Eight freshmen from Mary Markley Residence Hall play their weekly game of “extreme croquet” on the grassy knoll by the flag pole. The game is extreme, they say, because they talk in “ridiculous British accents.” They talk about their desire to play on the turf of Michigan Stadium or University President Mary Sue Coleman’s lawn. Someday they want to venture into playing bocce ball and lawn darts and expand into an “extreme lawn sports” club.
Tom Goss, the University researcher who plays the harmonica near the UGLi, has broken out a pair of spoons and a washboard to supplement his jams. He also carries half a dozen harmonicas – all in a major key.
Wade and Reyes have joined in a game of hacky sack with a group of high school kids standing near the corner of North University Avenue and State Street. The missionaries ask the kids if they like Limp Bizkit. They laugh and say they do.
The bricks nearest the “M” get a fresh chalking. A team from Random Acts of Kindness leaves feel-good messages to strangers and to friends. LSA junior Mira Samet writes “Have a fantastic Friday.” Others draw rainbows. They quickly test their hopscotch board before flitting away.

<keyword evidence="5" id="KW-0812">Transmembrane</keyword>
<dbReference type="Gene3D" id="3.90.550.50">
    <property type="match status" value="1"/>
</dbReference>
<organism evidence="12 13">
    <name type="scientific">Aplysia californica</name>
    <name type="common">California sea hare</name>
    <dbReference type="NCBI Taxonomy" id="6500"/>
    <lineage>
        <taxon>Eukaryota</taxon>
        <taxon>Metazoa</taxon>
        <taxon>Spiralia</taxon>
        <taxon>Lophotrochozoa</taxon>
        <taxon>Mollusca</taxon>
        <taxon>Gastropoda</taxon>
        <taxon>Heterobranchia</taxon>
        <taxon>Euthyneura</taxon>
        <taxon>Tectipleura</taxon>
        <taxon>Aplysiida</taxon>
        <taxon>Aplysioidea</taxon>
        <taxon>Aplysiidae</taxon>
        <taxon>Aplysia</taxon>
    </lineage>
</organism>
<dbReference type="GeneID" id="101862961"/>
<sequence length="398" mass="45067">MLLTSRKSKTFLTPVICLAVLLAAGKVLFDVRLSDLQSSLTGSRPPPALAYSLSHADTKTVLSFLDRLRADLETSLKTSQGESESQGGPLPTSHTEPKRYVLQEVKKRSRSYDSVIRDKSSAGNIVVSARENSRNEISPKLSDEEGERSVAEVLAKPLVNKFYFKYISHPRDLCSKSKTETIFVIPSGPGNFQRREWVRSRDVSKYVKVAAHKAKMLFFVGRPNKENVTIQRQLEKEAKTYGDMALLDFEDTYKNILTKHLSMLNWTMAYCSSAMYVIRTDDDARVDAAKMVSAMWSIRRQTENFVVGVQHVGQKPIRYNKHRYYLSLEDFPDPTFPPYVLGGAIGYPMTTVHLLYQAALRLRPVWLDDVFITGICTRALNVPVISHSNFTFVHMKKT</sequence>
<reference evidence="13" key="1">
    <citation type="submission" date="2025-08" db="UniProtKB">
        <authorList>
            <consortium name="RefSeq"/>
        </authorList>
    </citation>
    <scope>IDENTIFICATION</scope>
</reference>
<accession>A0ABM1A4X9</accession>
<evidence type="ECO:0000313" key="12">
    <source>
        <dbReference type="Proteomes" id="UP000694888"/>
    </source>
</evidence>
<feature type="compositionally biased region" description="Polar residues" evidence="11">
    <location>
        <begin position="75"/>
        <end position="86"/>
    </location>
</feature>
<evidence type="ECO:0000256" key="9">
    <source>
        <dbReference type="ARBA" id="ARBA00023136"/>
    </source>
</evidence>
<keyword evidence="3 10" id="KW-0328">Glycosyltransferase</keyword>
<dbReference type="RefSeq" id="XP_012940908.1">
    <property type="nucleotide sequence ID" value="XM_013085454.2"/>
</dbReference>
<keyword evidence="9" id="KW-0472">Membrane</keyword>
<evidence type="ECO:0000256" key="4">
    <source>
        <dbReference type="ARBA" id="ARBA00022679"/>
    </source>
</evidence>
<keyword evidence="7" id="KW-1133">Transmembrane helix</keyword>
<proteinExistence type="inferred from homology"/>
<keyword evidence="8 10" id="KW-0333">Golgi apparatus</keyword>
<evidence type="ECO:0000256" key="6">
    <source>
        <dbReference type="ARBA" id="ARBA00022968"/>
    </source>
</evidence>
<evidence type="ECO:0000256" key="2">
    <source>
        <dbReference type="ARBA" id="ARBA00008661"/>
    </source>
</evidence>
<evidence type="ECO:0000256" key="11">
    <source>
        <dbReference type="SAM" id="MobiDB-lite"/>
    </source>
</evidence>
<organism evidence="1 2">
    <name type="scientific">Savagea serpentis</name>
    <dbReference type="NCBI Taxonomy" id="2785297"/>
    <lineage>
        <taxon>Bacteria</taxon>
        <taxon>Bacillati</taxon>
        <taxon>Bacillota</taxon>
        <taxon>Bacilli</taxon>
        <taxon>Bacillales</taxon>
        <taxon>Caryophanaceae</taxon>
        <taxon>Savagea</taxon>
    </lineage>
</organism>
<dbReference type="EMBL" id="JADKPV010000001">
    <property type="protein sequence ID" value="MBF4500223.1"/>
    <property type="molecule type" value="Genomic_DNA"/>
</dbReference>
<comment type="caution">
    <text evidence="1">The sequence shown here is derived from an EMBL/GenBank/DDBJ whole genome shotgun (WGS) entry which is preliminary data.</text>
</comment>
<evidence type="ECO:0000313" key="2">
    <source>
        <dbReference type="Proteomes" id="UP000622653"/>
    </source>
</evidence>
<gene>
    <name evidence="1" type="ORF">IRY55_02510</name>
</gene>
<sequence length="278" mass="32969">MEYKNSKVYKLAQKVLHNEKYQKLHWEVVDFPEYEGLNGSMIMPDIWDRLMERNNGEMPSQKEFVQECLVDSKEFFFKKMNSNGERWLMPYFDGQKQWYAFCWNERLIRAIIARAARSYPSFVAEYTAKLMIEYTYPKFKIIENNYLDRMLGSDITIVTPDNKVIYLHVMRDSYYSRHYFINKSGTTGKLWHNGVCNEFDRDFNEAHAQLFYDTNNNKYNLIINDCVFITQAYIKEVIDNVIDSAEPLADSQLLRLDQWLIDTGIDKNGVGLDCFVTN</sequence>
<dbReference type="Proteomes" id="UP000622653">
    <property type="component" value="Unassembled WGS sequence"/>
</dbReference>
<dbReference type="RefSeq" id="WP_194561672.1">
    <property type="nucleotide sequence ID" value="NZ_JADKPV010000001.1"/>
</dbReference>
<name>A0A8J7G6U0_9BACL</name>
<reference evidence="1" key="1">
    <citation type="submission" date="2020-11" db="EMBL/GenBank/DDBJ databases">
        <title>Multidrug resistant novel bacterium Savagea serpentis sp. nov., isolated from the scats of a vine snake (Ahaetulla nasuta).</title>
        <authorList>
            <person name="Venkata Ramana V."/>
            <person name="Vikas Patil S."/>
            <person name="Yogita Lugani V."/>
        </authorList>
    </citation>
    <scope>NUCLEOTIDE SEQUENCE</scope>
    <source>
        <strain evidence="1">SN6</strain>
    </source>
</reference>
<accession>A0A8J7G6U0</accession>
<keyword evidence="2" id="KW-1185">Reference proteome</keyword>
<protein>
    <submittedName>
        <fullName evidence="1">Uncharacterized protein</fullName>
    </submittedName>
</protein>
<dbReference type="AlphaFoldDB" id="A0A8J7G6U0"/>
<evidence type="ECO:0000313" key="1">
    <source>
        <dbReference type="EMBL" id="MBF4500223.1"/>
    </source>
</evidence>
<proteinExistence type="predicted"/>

The sun begins to set over Angell Hall. Eight minutes later, half the street lamps come on. It will take another 15 minutes before they all glow.
A girl on her cell phone checks her watch. She declares to the person on the other end of the line, “I haven’t smoked in two days!”
Ann Arbor residents Adam Taylor and Greg Albert throw a Frisbee back and forth. Over the past eight hours, a Frisbee has been almost perpetually gliding through the air. Taylor and Albert have some close calls, but the disc doesn’t hit anyone. Their record of hitting only 10 people in two years remains intact.